US stocks finished higher Monday as gains in technology and banks outweighed losses in consumer goods companies and other sectors.
Wall Street was set to open higher on Wednesday, with shares of energy companies getting a boost from surging oil prices after President Donald Trump chose to pull the United States out of a nuclear deal with Iran.
In Asia, share markets notched moderate gains on Thursday in morning session, tracking Wall Street's advance as oil prices traded higher after touching multi-year highs overnight.
The Dow Jones Industrial Average rose 0.39 percent to end at 24,357.32, while the S&P 500 gained 0.35 percent to 2,672.63.
At 8:44 a.m. ET, Dow e-minis 1YMc1 were up 102 points, or 0.42 percent.
The Nasdaq Composite .IXIC added 0.02 percent to 7,266.90.
A Labor Department report showed its consumer price index (CPI) rose 0.2 percent, below the economists' expectation of 0.3 percent, as rising costs for gasoline and rental accommodation were tempered by a moderation in healthcare prices.
Seven of the 11 major S&P sectors were higher, the S&P technology index's 1.1 percent gain providing the biggest boost to the S&P 500 index.
Benchmark U.S. crude rose 74 cents, or 1.1 percent, to $70.46 a barrel in NY.
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The Russell 2000 is up 20.79 points, or 1.3 percent.
The stock market has been riding an oil rally for the past two days following President Donald Trump's decision to withdraw the United States from a nuclear deal with Iran.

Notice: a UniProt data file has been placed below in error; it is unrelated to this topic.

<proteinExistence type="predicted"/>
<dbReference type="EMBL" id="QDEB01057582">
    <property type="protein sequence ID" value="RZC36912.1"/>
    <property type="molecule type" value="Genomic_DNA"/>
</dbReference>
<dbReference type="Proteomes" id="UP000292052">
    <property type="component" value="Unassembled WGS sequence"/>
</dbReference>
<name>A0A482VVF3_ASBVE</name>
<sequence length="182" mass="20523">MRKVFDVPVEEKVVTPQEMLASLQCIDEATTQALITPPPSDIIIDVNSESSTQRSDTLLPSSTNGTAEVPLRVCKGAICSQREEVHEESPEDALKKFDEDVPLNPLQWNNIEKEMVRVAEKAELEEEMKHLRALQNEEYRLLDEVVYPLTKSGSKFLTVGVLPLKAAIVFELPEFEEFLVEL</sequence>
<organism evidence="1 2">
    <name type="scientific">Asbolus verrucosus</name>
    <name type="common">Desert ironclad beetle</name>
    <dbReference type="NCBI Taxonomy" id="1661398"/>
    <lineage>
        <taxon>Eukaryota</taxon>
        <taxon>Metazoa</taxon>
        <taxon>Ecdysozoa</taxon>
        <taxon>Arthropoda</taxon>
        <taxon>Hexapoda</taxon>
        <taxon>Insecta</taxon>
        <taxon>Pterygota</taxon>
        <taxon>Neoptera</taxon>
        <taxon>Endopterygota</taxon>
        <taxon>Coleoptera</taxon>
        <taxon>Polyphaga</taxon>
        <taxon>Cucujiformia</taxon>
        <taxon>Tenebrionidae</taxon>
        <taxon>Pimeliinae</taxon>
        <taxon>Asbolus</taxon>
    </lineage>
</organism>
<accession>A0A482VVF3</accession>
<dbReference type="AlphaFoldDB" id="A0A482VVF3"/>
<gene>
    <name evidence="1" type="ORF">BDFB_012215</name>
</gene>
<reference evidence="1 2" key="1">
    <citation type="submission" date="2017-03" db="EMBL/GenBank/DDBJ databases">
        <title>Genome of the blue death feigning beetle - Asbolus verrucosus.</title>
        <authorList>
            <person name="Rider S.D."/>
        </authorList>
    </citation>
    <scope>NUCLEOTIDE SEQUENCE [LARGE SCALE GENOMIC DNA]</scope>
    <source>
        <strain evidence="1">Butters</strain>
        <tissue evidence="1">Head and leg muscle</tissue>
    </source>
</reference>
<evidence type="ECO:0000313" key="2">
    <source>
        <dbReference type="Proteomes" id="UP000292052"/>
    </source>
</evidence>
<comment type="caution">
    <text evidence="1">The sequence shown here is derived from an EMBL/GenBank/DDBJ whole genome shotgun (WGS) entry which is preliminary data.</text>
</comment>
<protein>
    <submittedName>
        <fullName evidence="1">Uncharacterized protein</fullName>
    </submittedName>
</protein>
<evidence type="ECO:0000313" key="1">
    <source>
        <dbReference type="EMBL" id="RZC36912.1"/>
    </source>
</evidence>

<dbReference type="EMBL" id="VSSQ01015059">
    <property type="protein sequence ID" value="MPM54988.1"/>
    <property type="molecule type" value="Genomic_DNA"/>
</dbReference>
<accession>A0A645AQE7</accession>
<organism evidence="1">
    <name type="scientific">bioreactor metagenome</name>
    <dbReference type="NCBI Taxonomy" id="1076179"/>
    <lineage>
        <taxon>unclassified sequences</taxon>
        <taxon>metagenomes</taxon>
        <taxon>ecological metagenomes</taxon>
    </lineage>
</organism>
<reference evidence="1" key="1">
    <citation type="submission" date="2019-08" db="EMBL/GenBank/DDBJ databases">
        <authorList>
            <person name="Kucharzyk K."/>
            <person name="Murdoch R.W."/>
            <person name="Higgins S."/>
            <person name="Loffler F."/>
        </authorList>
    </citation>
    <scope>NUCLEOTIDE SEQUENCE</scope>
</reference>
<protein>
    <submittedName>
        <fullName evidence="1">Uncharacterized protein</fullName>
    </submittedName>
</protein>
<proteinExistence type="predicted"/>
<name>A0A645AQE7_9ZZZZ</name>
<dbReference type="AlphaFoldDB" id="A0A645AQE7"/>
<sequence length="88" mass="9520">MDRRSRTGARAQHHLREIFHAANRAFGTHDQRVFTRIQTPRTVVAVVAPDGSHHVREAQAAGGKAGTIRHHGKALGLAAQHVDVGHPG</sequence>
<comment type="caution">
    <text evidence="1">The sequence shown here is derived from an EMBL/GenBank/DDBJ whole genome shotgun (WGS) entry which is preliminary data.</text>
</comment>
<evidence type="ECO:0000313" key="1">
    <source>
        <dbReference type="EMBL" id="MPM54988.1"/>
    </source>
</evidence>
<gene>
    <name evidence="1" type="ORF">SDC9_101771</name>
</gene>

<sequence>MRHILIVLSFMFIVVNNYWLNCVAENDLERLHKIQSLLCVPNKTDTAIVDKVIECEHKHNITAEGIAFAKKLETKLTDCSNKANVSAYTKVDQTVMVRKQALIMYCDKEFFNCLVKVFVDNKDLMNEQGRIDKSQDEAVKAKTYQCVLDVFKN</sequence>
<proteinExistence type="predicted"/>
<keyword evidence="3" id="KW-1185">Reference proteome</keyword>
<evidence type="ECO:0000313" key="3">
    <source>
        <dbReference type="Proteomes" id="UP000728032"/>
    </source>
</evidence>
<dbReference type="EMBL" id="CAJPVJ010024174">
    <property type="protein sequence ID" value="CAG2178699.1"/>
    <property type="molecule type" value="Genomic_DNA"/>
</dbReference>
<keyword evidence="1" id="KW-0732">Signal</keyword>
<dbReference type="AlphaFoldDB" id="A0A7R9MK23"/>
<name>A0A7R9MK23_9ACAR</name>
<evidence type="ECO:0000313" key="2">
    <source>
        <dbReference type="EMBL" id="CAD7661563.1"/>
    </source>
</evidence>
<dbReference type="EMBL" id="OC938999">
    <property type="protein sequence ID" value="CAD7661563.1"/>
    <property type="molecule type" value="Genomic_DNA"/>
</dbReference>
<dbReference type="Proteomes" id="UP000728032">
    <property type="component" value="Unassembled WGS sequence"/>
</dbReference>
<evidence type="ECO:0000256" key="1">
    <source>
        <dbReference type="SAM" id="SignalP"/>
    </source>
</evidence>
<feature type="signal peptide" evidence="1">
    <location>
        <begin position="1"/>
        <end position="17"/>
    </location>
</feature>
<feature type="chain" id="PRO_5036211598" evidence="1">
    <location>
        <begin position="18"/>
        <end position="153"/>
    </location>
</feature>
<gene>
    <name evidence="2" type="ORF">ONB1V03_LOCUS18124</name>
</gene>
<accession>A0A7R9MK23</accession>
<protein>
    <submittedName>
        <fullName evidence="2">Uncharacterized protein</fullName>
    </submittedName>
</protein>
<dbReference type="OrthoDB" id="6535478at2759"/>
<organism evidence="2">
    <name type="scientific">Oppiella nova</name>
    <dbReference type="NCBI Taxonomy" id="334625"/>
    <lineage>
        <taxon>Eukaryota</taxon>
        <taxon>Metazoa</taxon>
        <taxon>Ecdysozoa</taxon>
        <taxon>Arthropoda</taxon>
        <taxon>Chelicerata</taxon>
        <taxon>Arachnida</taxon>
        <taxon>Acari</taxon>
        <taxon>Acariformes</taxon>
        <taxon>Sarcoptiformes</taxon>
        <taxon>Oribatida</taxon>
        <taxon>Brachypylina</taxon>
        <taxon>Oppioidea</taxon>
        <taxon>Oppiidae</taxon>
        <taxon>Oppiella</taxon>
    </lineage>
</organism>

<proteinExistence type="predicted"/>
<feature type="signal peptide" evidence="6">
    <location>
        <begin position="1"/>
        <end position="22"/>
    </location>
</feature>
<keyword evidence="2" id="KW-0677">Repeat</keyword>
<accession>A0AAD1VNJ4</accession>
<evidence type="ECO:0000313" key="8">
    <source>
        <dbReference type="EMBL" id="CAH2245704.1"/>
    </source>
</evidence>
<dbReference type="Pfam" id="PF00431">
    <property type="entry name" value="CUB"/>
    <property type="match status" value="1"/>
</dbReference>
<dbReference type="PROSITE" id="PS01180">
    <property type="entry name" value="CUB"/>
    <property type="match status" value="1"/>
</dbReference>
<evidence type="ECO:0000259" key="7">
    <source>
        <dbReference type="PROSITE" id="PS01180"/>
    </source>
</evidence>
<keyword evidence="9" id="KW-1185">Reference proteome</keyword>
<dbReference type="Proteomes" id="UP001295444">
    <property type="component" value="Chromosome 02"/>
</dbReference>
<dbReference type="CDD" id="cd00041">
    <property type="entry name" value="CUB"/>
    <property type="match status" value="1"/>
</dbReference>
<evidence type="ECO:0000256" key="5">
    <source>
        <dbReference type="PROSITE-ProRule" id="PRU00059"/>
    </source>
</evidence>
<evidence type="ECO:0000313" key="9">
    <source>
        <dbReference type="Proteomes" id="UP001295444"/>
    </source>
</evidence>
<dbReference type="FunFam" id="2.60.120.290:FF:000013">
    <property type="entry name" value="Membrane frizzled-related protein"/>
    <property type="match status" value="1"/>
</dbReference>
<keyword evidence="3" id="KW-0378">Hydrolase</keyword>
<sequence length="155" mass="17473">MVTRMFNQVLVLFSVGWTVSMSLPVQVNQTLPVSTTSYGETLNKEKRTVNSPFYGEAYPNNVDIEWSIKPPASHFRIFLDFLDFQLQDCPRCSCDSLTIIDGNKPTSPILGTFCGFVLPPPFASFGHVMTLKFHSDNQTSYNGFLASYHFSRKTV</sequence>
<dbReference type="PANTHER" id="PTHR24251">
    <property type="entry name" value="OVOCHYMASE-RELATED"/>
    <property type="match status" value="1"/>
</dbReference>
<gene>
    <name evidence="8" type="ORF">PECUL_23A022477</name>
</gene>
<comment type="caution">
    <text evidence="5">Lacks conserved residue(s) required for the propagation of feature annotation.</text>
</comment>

Papa John's global dropped 3.7 percent to $56.55 after the pizza chain's first-quarter results fell short of analyst estimates. Data showing weaker-than-expected US wage growth on Friday has allayed investor fears about rising interest rates and inflation, helping the S&P 500 bounce off its 200-day moving average, a technical level that indicates long-term trend.
Roku jumped more than 7 percent after the TV streaming device maker reported a smaller-than-feared quarterly loss, while its revenue beat estimates.
Walmart Inc fell 3.13% after the retailer took a majority stake in Indian e-commerce firm Flipkart for about $16 billion.
ENERGY: Oil futures rose to their highest level since November 2014 as a May 12 deadline approached for the U.S.to certify the nuclear agreement with Iran.
For the week, the Dow rose 2.3 per cent, the S&P 500 added 2.4 per cent, and the Nasdaq climbed 2.7 per cent. Copper was little changed at $3.06 a pound.
Wells Fargo rose 0.8 percent after the lender said it expects efficiency efforts to cut expenses by $2 billion annually in 2018 and 2019.
Shares in 21st Century Fox rose 0.3 percent to $38.16. Yesterday the Australian share market closed flat with the S&P/ASX 200 Index closing at 5842.